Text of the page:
Evolution of Polyploidy and Functional Diploidization in Sturgeons: Microsatellite Analysis in 10 Sturgeon Species

    loading  Checking for direct PDF access through Ovid

Abstract

Sturgeons (family Acipenseridae) are one of the most endangered groups of animals. Two hundred million years of evolution and multiple ploidy levels make this group a unique subject for studying the evolution of polyploidy in animals. As most sturgeon species have gone through significant functional diploidization, 2 scales of ploidy levels can be distinguished: the “evolutionary scale,” which indicates the maximum ploidy level achieved and the “recent scale,” which indicates the current functional ploidy level. This study analyzes published and new microsatellites to check the ploidy level and to determine the degrees of functional diploidization in 10 sturgeon species from Europe and Asia. We screened 50 primer pairs newly developed for Acipenser gueldenstaedtii and 40 primer pairs previously developed in other studies for other sturgeon species. The maximal number of alleles per individual of a given species was assessed at 20 microsatellite loci, which showed consistent amplification in most of the 10 analyzed species. Taken together, our data on the percentage of disomic loci in different species suggest that functional diploidization is an ongoing process in sturgeons. We observed lower levels of diploidization in tetraploid species from the Atlantic clade than in the species from the Pacific clade, which can be explained by the more recent genome duplication in tetraploid species from the Atlantic clade. Based on the recent findings and results of this study, we propose that the evolution of sturgeons has been affected by at least 3 different polyploidization events.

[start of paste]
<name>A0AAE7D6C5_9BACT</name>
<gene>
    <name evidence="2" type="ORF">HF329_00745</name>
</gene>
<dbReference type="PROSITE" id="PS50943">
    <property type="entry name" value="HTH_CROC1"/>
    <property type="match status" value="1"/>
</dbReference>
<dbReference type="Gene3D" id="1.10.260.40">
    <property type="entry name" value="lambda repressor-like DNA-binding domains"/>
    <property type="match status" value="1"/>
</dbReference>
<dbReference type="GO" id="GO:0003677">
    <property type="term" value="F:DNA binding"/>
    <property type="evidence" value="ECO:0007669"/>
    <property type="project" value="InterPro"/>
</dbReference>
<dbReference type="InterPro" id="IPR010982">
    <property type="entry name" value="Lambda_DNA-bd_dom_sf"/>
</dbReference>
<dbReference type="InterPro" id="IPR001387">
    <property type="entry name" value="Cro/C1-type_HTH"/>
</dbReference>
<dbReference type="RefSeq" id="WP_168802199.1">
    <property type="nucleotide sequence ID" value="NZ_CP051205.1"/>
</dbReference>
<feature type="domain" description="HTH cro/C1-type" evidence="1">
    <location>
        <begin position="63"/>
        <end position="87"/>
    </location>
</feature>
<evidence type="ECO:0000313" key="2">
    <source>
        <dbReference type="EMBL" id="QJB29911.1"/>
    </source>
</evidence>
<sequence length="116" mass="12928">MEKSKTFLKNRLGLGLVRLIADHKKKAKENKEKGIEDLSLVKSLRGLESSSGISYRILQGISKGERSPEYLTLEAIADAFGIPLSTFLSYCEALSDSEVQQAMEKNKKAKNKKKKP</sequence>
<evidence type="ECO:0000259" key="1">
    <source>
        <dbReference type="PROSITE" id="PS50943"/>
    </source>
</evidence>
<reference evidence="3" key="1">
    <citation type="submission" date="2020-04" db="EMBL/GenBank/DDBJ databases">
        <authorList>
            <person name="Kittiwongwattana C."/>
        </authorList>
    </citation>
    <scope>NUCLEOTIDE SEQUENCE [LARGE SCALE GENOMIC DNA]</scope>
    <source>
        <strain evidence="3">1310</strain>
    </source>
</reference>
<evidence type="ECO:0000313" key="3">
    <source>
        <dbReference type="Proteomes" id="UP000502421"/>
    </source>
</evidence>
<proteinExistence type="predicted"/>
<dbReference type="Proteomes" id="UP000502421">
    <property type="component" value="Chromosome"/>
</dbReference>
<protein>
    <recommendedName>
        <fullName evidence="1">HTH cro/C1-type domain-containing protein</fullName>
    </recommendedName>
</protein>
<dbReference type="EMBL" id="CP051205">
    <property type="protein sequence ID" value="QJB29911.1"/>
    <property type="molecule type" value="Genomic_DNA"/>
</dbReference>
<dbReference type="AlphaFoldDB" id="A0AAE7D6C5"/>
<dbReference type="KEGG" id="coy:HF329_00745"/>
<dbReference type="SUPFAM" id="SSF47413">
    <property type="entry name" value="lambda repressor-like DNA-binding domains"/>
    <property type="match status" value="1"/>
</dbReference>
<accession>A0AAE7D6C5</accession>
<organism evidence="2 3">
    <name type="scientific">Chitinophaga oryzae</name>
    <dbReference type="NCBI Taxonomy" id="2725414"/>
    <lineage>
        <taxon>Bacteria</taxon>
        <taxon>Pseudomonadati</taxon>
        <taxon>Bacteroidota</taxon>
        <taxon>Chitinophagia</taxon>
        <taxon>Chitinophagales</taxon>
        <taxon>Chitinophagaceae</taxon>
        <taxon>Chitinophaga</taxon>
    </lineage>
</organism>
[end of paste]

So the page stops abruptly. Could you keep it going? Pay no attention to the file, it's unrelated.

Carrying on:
Related Topics

    loading  Loading Related Articles